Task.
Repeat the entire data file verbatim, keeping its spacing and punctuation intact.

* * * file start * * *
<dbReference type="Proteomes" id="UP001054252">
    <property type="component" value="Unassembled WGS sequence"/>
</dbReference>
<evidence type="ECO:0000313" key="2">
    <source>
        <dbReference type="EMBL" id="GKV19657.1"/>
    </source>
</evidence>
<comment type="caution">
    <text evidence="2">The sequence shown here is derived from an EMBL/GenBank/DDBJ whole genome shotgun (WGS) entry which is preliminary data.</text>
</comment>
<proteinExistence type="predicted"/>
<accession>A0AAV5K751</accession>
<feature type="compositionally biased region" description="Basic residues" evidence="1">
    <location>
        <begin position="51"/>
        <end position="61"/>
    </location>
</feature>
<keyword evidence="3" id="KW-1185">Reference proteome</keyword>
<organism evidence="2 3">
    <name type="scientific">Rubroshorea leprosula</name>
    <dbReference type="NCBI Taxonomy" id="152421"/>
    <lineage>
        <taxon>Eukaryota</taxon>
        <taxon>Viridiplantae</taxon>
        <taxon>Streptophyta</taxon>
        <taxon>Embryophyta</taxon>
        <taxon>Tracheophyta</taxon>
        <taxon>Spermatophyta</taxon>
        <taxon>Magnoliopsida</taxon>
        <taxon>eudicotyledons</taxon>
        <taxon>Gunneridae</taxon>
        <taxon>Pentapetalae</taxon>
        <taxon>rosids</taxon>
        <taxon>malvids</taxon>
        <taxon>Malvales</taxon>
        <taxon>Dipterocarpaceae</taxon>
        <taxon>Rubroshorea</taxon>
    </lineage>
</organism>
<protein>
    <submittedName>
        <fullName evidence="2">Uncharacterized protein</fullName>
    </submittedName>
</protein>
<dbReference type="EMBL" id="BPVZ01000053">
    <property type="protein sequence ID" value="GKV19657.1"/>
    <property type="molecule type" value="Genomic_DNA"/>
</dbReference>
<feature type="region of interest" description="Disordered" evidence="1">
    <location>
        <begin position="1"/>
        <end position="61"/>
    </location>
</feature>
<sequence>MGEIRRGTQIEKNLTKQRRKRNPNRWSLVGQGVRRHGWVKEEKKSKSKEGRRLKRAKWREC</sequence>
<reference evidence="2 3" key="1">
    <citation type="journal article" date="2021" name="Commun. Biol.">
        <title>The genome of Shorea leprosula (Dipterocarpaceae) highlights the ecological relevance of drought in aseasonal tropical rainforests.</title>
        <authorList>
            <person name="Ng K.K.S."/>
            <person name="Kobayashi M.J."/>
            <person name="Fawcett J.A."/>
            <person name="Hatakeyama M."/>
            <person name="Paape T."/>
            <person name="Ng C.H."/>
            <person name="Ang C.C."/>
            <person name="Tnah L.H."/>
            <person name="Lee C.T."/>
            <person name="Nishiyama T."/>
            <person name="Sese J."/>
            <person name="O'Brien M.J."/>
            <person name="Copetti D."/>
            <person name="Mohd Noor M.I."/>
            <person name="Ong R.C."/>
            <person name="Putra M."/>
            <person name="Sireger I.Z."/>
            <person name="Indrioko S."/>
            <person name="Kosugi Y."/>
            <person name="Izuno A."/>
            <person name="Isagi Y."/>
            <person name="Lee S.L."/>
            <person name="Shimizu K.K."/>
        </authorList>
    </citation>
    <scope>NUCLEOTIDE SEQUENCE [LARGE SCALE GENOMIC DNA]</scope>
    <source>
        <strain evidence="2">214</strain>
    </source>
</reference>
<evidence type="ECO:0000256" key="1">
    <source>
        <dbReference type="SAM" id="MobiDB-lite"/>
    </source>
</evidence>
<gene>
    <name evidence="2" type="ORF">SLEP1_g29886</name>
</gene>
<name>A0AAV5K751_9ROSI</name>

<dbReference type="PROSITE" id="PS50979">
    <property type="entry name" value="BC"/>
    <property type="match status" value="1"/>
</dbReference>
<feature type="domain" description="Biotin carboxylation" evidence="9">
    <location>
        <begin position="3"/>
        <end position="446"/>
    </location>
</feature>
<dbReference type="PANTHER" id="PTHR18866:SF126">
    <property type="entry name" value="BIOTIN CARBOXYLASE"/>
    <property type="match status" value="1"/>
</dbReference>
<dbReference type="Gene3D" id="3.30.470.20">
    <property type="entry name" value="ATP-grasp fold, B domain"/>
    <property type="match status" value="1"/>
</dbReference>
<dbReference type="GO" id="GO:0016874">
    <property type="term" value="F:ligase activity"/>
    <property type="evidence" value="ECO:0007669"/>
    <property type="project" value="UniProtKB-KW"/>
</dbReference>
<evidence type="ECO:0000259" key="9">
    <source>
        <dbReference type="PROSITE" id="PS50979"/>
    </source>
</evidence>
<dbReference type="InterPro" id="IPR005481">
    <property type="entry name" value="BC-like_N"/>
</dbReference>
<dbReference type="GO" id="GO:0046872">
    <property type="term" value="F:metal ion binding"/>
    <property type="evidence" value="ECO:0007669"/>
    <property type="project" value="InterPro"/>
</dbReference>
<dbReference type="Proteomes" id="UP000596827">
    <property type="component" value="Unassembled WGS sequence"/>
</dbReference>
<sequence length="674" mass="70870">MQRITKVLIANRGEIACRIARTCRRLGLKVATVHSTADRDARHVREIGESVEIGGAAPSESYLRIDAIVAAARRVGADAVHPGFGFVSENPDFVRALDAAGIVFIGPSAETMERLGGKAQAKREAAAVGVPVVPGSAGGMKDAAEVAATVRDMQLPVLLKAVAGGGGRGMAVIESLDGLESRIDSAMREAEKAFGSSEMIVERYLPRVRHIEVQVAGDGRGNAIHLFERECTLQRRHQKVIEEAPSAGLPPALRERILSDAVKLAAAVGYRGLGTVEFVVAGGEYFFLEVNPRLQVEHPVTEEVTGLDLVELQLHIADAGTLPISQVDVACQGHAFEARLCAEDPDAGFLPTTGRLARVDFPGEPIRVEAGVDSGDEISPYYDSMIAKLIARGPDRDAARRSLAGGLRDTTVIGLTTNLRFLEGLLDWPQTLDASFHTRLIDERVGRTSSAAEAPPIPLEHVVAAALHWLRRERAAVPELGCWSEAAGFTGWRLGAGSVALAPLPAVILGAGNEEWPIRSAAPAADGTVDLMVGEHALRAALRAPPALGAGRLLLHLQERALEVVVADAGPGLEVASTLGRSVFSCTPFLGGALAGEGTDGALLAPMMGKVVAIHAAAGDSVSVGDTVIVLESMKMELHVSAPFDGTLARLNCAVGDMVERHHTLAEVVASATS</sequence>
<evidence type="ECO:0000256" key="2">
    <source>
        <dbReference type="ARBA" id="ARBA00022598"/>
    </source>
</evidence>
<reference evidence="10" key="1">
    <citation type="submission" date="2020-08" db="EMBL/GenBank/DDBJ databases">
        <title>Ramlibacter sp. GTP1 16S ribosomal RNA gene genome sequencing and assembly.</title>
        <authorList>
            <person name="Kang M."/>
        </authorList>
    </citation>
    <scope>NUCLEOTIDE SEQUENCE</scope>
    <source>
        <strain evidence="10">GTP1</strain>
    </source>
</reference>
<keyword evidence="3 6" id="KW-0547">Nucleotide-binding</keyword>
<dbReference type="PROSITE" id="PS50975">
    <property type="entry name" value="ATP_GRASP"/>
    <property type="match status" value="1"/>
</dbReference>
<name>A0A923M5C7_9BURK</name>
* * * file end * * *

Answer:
<dbReference type="Proteomes" id="UP001054252">
    <property type="component" value="Unassembled WGS sequence"/>
</dbReference>
<evidence type="ECO:0000313" key="2">
    <source>
        <dbReference type="EMBL" id="GKV19657.1"/>
    </source>
</evidence>
<comment type="caution">
    <text evidence="2">The sequence shown here is derived from an EMBL/GenBank/DDBJ whole genome shotgun (WGS) entry which is preliminary data.</text>
</comment>
<proteinExistence type="predicted"/>
<accession>A0AAV5K751</accession>
<feature type="compositionally biased region" description="Basic residues" evidence="1">
    <location>
        <begin position="51"/>
        <end position="61"/>
    </location>
</feature>
<keyword evidence="3" id="KW-1185">Reference proteome</keyword>
<organism evidence="2 3">
    <name type="scientific">Rubroshorea leprosula</name>
    <dbReference type="NCBI Taxonomy" id="152421"/>
    <lineage>
        <taxon>Eukaryota</taxon>
        <taxon>Viridiplantae</taxon>
        <taxon>Streptophyta</taxon>
        <taxon>Embryophyta</taxon>
        <taxon>Tracheophyta</taxon>
        <taxon>Spermatophyta</taxon>
        <taxon>Magnoliopsida</taxon>
        <taxon>eudicotyledons</taxon>
        <taxon>Gunneridae</taxon>
        <taxon>Pentapetalae</taxon>
        <taxon>rosids</taxon>
        <taxon>malvids</taxon>
        <taxon>Malvales</taxon>
        <taxon>Dipterocarpaceae</taxon>
        <taxon>Rubroshorea</taxon>
    </lineage>
</organism>
<protein>
    <submittedName>
        <fullName evidence="2">Uncharacterized protein</fullName>
    </submittedName>
</protein>
<dbReference type="EMBL" id="BPVZ01000053">
    <property type="protein sequence ID" value="GKV19657.1"/>
    <property type="molecule type" value="Genomic_DNA"/>
</dbReference>
<feature type="region of interest" description="Disordered" evidence="1">
    <location>
        <begin position="1"/>
        <end position="61"/>
    </location>
</feature>
<sequence>MGEIRRGTQIEKNLTKQRRKRNPNRWSLVGQGVRRHGWVKEEKKSKSKEGRRLKRAKWREC</sequence>
<reference evidence="2 3" key="1">
    <citation type="journal article" date="2021" name="Commun. Biol.">
        <title>The genome of Shorea leprosula (Dipterocarpaceae) highlights the ecological relevance of drought in aseasonal tropical rainforests.</title>
        <authorList>
            <person name="Ng K.K.S."/>
            <person name="Kobayashi M.J."/>
            <person name="Fawcett J.A."/>
            <person name="Hatakeyama M."/>
            <person name="Paape T."/>
            <person name="Ng C.H."/>
            <person name="Ang C.C."/>
            <person name="Tnah L.H."/>
            <person name="Lee C.T."/>
            <person name="Nishiyama T."/>
            <person name="Sese J."/>
            <person name="O'Brien M.J."/>
            <person name="Copetti D."/>
            <person name="Mohd Noor M.I."/>
            <person name="Ong R.C."/>
            <person name="Putra M."/>
            <person name="Sireger I.Z."/>
            <person name="Indrioko S."/>
            <person name="Kosugi Y."/>
            <person name="Izuno A."/>
            <person name="Isagi Y."/>
            <person name="Lee S.L."/>
            <person name="Shimizu K.K."/>
        </authorList>
    </citation>
    <scope>NUCLEOTIDE SEQUENCE [LARGE SCALE GENOMIC DNA]</scope>
    <source>
        <strain evidence="2">214</strain>
    </source>
</reference>
<evidence type="ECO:0000256" key="1">
    <source>
        <dbReference type="SAM" id="MobiDB-lite"/>
    </source>
</evidence>
<gene>
    <name evidence="2" type="ORF">SLEP1_g29886</name>
</gene>
<name>A0AAV5K751_9ROSI</name>

<dbReference type="PROSITE" id="PS50979">
    <property type="entry name" value="BC"/>
    <property type="match status" value="1"/>
</dbReference>
<feature type="domain" description="Biotin carboxylation" evidence="9">
    <location>
        <begin position="3"/>
        <end position="446"/>
    </location>
</feature>
<dbReference type="PANTHER" id="PTHR18866:SF126">
    <property type="entry name" value="BIOTIN CARBOXYLASE"/>
    <property type="match status" value="1"/>
</dbReference>
<dbReference type="Gene3D" id="3.30.470.20">
    <property type="entry name" value="ATP-grasp fold, B domain"/>
    <property type="match status" value="1"/>
</dbReference>
<dbReference type="GO" id="GO:0016874">
    <property type="term" value="F:ligase activity"/>
    <property type="evidence" value="ECO:0007669"/>
    <property type="project" value="UniProtKB-KW"/>
</dbReference>
<evidence type="ECO:0000259" key="9">
    <source>
        <dbReference type="PROSITE" id="PS50979"/>
    </source>
</evidence>
<dbReference type="InterPro" id="IPR005481">
    <property type="entry name" value="BC-like_N"/>
</dbReference>
<dbReference type="GO" id="GO:0046872">
    <property type="term" value="F:metal ion binding"/>
    <property type="evidence" value="ECO:0007669"/>
    <property type="project" value="InterPro"/>
</dbReference>
<dbReference type="Proteomes" id="UP000596827">
    <property type="component" value="Unassembled WGS sequence"/>
</dbReference>
<sequence length="674" mass="70870">MQRITKVLIANRGEIACRIARTCRRLGLKVATVHSTADRDARHVREIGESVEIGGAAPSESYLRIDAIVAAARRVGADAVHPGFGFVSENPDFVRALDAAGIVFIGPSAETMERLGGKAQAKREAAAVGVPVVPGSAGGMKDAAEVAATVRDMQLPVLLKAVAGGGGRGMAVIESLDGLESRIDSAMREAEKAFGSSEMIVERYLPRVRHIEVQVAGDGRGNAIHLFERECTLQRRHQKVIEEAPSAGLPPALRERILSDAVKLAAAVGYRGLGTVEFVVAGGEYFFLEVNPRLQVEHPVTEEVTGLDLVELQLHIADAGTLPISQVDVACQGHAFEARLCAEDPDAGFLPTTGRLARVDFPGEPIRVEAGVDSGDEISPYYDSMIAKLIARGPDRDAARRSLAGGLRDTTVIGLTTNLRFLEGLLDWPQTLDASFHTRLIDERVGRTSSAAEAPPIPLEHVVAAALHWLRRERAAVPELGCWSEAAGFTGWRLGAGSVALAPLPAVILGAGNEEWPIRSAAPAADGTVDLMVGEHALRAALRAPPALGAGRLLLHLQERALEVVVADAGPGLEVASTLGRSVFSCTPFLGGALAGEGTDGALLAPMMGKVVAIHAAAGDSVSVGDTVIVLESMKMELHVSAPFDGTLARLNCAVGDMVERHHTLAEVVASATS</sequence>
<evidence type="ECO:0000256" key="2">
    <source>
        <dbReference type="ARBA" id="ARBA00022598"/>
    </source>
</evidence>
<reference evidence="10" key="1">
    <citation type="submission" date="2020-08" db="EMBL/GenBank/DDBJ databases">
        <title>Ramlibacter sp. GTP1 16S ribosomal RNA gene genome sequencing and assembly.</title>
        <authorList>
            <person name="Kang M."/>
        </authorList>
    </citation>
    <scope>NUCLEOTIDE SEQUENCE</scope>
    <source>
        <strain evidence="10">GTP1</strain>
    </source>
</reference>
<keyword evidence="3 6" id="KW-0547">Nucleotide-binding</keyword>
<dbReference type="PROSITE" id="PS50975">
    <property type="entry name" value="ATP_GRASP"/>
    <property type="match status" value="1"/>
</dbReference>
<name>A0A923M5C7_9BURK</name>